You won’t feel a thing

Alumna shares her story about becoming a nurse


Hayley Walz

Hayley Walz poses and smiles in her nursing gear after her college graduation

Taylor Chronert, Staff Reporter

From a young girl in Austin to a nurse in the Neonatal Intensive Care Unit, Vandegrift alumna Hayley Walz has seen a lot. Whether it’s blood being pumped out of a baby’s body as new blood is pumped in, or breathing for them using a bag if their lungs aren’t fully matured, she has done it all.

Growing up, Walz wanted to be a nurse. She loved science and lots of nursing classes are science-heavy. 

“My younger sister has type 1 diabetes,” Walz said. “I grew up seeing and getting to know her nurses and always admired their compassionate care and vast knowledge base.”

Seeing the nurses help her sister made Walz want to do the same thing. She took many classes to help prepare for nursing school. In high school, she took an anatomy class as well as a pharmacology class, genetics class, plus working on additional weekly skills, simulation labs, and clinicals. By the time she graduated high school in 2013, she had been accepted into the nursing program at Texas Christian University in Fort Worth.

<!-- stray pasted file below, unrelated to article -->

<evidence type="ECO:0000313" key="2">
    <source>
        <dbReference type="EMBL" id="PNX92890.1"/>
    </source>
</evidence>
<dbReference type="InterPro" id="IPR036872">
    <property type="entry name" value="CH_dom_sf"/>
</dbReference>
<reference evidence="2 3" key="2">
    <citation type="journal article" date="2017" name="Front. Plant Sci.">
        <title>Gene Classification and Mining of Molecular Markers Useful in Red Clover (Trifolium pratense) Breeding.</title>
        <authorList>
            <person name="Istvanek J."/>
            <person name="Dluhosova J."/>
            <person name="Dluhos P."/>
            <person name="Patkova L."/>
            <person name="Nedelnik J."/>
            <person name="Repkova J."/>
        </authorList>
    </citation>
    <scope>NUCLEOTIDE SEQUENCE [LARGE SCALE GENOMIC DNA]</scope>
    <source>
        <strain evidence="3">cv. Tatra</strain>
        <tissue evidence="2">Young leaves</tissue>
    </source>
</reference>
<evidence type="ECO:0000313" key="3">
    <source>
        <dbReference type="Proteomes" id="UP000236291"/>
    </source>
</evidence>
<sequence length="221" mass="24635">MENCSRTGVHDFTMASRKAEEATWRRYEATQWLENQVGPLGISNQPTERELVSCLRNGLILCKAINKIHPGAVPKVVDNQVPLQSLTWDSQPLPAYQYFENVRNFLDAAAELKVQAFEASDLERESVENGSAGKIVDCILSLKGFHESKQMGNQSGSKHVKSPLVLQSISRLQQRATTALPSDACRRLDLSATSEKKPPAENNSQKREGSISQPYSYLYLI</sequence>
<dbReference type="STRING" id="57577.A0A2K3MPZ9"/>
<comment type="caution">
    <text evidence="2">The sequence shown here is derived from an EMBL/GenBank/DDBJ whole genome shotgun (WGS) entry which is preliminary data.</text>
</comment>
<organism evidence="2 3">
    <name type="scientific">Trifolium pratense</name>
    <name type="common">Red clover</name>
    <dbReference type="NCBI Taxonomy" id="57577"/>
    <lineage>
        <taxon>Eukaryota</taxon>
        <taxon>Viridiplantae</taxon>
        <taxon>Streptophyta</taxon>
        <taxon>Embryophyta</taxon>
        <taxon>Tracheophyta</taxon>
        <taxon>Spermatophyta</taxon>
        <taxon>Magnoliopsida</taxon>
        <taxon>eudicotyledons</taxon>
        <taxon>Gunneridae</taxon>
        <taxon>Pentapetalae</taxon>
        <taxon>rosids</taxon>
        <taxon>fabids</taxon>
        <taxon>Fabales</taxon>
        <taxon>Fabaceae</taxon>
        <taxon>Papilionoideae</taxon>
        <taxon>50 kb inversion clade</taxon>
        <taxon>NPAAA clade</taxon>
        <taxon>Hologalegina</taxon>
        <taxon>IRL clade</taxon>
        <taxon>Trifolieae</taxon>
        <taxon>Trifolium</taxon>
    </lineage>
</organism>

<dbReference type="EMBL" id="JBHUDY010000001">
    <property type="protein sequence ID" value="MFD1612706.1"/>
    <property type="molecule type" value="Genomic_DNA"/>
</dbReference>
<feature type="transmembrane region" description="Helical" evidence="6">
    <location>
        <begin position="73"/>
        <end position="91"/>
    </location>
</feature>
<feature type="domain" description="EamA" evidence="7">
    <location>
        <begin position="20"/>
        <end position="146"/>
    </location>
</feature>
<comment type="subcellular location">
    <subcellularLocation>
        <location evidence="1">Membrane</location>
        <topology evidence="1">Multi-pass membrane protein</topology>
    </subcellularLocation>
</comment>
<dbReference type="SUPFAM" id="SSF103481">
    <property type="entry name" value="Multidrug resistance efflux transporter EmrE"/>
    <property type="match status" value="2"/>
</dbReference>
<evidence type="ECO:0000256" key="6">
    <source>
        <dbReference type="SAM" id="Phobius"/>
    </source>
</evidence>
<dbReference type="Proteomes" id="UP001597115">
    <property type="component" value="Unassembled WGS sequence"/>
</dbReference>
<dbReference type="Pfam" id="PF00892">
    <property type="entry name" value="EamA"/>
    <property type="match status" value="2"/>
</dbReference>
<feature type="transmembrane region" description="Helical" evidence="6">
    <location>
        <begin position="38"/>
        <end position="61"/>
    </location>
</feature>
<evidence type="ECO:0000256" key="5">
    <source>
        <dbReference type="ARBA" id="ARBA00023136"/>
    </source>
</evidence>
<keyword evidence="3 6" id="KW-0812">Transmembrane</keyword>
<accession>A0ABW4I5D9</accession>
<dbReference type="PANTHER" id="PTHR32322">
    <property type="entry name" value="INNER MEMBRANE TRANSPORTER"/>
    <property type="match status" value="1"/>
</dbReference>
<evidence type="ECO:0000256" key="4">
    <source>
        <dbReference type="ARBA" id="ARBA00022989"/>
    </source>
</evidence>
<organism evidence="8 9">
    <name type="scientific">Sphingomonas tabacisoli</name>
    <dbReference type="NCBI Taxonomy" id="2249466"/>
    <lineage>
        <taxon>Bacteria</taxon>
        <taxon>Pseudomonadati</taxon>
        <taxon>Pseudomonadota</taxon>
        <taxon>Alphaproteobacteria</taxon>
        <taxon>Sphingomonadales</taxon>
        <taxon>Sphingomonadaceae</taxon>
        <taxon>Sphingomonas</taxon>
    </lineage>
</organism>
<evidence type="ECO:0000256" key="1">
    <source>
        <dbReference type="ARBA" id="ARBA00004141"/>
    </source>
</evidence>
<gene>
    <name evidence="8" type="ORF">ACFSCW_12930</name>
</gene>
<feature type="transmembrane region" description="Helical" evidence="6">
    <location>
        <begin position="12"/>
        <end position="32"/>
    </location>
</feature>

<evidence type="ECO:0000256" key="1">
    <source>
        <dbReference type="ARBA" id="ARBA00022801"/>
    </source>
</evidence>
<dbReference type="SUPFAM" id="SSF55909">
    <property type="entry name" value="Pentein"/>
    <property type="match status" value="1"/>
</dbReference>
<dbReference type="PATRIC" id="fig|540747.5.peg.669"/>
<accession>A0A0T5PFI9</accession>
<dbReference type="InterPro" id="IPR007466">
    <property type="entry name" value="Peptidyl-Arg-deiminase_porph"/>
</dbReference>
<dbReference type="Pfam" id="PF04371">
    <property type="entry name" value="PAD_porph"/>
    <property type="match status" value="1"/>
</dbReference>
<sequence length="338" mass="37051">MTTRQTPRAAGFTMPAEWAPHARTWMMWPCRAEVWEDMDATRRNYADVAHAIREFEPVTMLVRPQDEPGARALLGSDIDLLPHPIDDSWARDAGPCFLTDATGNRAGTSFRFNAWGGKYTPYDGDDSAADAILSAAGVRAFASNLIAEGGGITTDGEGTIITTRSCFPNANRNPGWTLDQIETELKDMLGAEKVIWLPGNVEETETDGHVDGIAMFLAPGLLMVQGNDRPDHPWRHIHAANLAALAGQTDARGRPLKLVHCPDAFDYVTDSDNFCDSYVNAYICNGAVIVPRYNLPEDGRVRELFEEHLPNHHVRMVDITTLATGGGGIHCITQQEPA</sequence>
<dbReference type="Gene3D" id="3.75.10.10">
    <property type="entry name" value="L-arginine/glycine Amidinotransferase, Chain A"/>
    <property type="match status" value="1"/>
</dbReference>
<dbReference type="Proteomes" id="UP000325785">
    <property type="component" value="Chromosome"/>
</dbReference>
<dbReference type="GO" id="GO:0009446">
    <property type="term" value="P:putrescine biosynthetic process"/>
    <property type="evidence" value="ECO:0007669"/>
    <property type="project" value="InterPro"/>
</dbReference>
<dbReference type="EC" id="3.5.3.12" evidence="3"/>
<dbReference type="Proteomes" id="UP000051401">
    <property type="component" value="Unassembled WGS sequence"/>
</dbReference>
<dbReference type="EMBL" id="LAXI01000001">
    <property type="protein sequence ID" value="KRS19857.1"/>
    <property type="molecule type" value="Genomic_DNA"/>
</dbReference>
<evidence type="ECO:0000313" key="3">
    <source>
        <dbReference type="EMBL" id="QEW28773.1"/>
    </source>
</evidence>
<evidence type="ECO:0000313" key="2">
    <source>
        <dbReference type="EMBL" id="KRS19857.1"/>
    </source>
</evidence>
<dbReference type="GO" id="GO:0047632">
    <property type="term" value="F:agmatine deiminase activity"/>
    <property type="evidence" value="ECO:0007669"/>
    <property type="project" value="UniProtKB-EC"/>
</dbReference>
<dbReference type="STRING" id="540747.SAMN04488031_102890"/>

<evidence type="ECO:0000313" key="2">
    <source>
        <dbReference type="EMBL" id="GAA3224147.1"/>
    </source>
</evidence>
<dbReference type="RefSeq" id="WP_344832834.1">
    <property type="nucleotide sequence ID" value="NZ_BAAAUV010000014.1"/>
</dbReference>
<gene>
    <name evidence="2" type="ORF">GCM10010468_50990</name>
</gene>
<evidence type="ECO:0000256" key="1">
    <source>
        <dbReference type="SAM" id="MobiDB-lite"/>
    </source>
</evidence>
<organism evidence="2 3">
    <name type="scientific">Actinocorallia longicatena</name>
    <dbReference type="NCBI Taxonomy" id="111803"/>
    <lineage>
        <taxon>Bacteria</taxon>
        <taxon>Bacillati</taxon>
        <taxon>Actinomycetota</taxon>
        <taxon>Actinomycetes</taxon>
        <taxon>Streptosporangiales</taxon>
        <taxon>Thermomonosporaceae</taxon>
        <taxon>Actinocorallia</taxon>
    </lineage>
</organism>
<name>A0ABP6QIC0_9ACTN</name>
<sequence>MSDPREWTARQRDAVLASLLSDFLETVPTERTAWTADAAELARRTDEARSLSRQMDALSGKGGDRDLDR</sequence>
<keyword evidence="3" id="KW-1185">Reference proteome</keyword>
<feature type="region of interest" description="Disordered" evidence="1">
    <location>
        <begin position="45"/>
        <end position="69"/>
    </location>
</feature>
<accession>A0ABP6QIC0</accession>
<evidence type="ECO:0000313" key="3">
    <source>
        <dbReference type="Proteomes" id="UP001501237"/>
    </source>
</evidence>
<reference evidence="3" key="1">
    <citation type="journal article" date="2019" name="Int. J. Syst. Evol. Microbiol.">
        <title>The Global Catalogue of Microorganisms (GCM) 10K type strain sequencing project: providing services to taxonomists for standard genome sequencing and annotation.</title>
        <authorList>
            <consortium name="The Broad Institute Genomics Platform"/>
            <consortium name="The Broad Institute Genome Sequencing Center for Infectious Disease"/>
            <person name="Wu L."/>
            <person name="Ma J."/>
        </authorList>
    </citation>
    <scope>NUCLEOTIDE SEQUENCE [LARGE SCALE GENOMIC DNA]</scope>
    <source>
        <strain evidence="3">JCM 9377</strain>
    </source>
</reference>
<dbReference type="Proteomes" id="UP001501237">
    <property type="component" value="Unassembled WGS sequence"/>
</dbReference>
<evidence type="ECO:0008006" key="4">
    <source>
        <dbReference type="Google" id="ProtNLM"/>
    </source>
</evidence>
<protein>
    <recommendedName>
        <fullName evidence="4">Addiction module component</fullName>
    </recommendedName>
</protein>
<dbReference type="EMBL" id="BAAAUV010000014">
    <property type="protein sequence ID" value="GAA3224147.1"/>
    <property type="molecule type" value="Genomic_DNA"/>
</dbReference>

“Nursing school was pretty tough and I was lucky to have such an awesome support system,” Walz said. “Through nursing school, I thought I wanted to work in labor and delivery and I actually started my career working in postpartum, where I cared for moms and babies right after delivery.

Walz said after doing that for two years, she realized that she was more passionate and interested in caring for babies. 

“It is truly amazing how resilient these babies are and getting to see them overcome obstacles from start to finish. I always babysat in high school and loved being with kids, but never saw myself working with them,” she said. 

Walz is currently a nurse at Children’s Memorial Hospital at Texas Medical Center and works three twelve-hour shifts a week instead of the traditional Monday-Friday schedule. Schneider said that it keeps her on her toes and she doesn’t imagine doing anything else. 

“I love the variety of patients that I am able to care for,” Walz said. “My unit is a Level 4 NICU which is the highest level of care and takes care of the sickest babies including those requiring surgery. Many people think that NICIU nurses get to cuddle babies all day but it is really more than that.”

With COVID-19, even though it doesn’t really affect the younger population as intensely as adults, they are still required to take extra safety precautions.

“Like every other unit, we are required to wear a mask all day long and screened for symptoms and fever every day,” Walz said. “We have also had to conserve our personal protective equipment like gowns, gloves and masks. The newest procedures to isolate babies born to moms with COVID.” 

Walz said she never had an idea of what she wanted to do while growing up, but ultimately decided on nursing.

“Remember that you don’t have to be 100 percent sure of what you want your job/major to be. Tons of people change once they get to university, and that’s totally normal,” Walz said. “Nursing lets me advance my education and career as much or as little as I want to, and it just matches my personality and lifestyle.”